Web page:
How to Use Social Media to Drive Conversions

How to Use Social Media to Drive Conversions

Throughout the last decade, the rise of new technologies, diverging cultural trends, and the boundless growth of innovative platforms have together helped social networks evolve into the colossal influencers that they are today. According to statistics recently published by global agency We Are Social, the number of social media users worldwide in 2018 totaled almost 3.2 billion, up 13% year-over-year. Without a doubt, it’s a phenomenon that has ultimately triggered a great shift in the way the world communicates. And for digital practitioners, it is a powerful tool to help drive conversions and ROI.

These facts alone should turn the heads of digital practitioners at companies both large and small; cause enough to consider the opportunities that such an influential tool can have on marketing campaigns, and go-to-market strategies in general. But, before you decide to go all in on social channels, it is vitally important that you understand the landscape in your industry. The social media crowd is an ever-changing beast — never static and always in motion. Users come and go quickly, their interests wane depending on what’s fashionable. The benefits of a well-executed social campaign can be immediate if the right notes are struck with your target audience. That said, if you’re out of tune, a meaningful percentage of your marketing budget could be wasted without much return.

For most businesses, the overarching goals of any social project will be to build brand awareness, boost engagement, and then of course drive conversions. If your bottom line is not moving upwards and right on the metaphorical — or literal — line graph, then the investment of both time and resources cannot be justified. With this in mind, we’ve put together a selection of social media marketing strategies that you can implement to drive more conversions and boost your ROI.


Go Global
Unquestionably the greatest aspect of social media is that you can reach people from Asia to North America, and everything in between, with the simple click of a button. Yet, as anyone who has set up an international hangouts meeting will testify, connecting with people across borders can be a challenge in itself. So, unless you want to deprive yourself of sleep and work 24-hour days multiple times a week, you need to be scheduling your posts to beat the distance.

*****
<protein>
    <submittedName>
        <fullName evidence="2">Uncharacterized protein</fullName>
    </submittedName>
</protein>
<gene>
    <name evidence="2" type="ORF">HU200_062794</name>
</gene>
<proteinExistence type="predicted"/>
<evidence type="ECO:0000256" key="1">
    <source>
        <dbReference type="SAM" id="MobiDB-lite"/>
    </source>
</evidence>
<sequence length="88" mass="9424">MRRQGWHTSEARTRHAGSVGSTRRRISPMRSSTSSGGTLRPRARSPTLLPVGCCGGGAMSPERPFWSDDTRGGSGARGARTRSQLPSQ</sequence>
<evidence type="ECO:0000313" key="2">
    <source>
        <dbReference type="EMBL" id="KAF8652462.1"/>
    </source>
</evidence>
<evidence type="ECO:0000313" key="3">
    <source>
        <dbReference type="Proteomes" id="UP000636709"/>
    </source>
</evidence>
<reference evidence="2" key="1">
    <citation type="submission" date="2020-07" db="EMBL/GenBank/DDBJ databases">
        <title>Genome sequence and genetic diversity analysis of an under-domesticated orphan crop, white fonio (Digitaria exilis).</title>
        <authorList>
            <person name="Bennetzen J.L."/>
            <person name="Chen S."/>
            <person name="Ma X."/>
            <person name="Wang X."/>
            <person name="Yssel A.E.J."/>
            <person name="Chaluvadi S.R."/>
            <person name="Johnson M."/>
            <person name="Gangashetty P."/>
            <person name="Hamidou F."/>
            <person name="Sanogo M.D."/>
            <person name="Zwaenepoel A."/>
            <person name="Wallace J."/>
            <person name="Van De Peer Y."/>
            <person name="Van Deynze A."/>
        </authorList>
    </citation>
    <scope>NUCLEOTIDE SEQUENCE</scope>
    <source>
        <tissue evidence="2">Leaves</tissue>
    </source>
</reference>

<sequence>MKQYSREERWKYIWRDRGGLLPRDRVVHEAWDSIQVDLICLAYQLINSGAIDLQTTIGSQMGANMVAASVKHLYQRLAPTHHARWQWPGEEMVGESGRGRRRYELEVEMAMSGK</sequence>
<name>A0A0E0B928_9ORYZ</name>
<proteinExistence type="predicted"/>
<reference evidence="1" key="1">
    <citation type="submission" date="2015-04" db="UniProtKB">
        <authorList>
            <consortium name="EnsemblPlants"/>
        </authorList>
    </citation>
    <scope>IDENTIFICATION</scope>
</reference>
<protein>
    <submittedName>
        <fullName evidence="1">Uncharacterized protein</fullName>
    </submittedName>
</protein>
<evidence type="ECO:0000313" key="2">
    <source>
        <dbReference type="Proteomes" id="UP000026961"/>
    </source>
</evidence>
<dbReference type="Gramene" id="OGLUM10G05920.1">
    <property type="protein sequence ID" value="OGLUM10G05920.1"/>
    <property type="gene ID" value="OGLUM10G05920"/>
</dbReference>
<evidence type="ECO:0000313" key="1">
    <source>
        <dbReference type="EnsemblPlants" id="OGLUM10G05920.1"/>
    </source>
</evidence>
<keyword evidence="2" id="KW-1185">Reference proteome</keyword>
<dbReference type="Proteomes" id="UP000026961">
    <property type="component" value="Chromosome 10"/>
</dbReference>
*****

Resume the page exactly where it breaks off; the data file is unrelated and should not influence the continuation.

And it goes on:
To do this effectively, first take a deep dive into your analytics and research your audience to determine the best networks to use in each region. Are they using Facebook? Most definitely. Are they scrolling through the feeds of Twitter and Instagram? Possibly. Is LinkedIn likely to be open on their browsers? Perhaps. Should you do some digging to learn if they are using networks you haven’t even heard of? Unequivocally, yes. Much of your interaction with your followers should be scheduled according to peak use times within individual time zones — people trust reliability, regularity, and consistency. If you’re connecting and starting online conversations at the most convenient times during the week — whether live or through automated tools — you’re undoubtedly going to start building trust and a positive reputation that will, in turn, lead to long-term brand loyalty and a better ability to drive conversions.


Content Creation (and Resharing)
Throughout your initial investigations, you should — hopefully — have begun noticing patterns emerging around the type of collateral being consumed and shared more frequently in respective target regions. Some may gravitate toward thought-pieces, others might be drawn to e-books and video testimonials — whatever the trends are, you’ll quickly learn what content needs to be increased and what gaps in your coverage need to be filled.

The key component of any successful content strategy is a cadence of new, informative, and diverse material for your audience to absorb. Consumers want to know that they are dealing with experts who understand the intricate ins and outs of their industry. Every time you publish a fresh blog post, white paper, or case study, you’re showing your leads and potential customers how much you know about your space, the everyday challenges they face, and how obstacles can be overcome. Then, when their buying cycles come around, they will remember that your brand had answers to complex questions and provided knowledge that helped them understand and address their pain points — a critical factor that will drive conversions in both the short and long-term.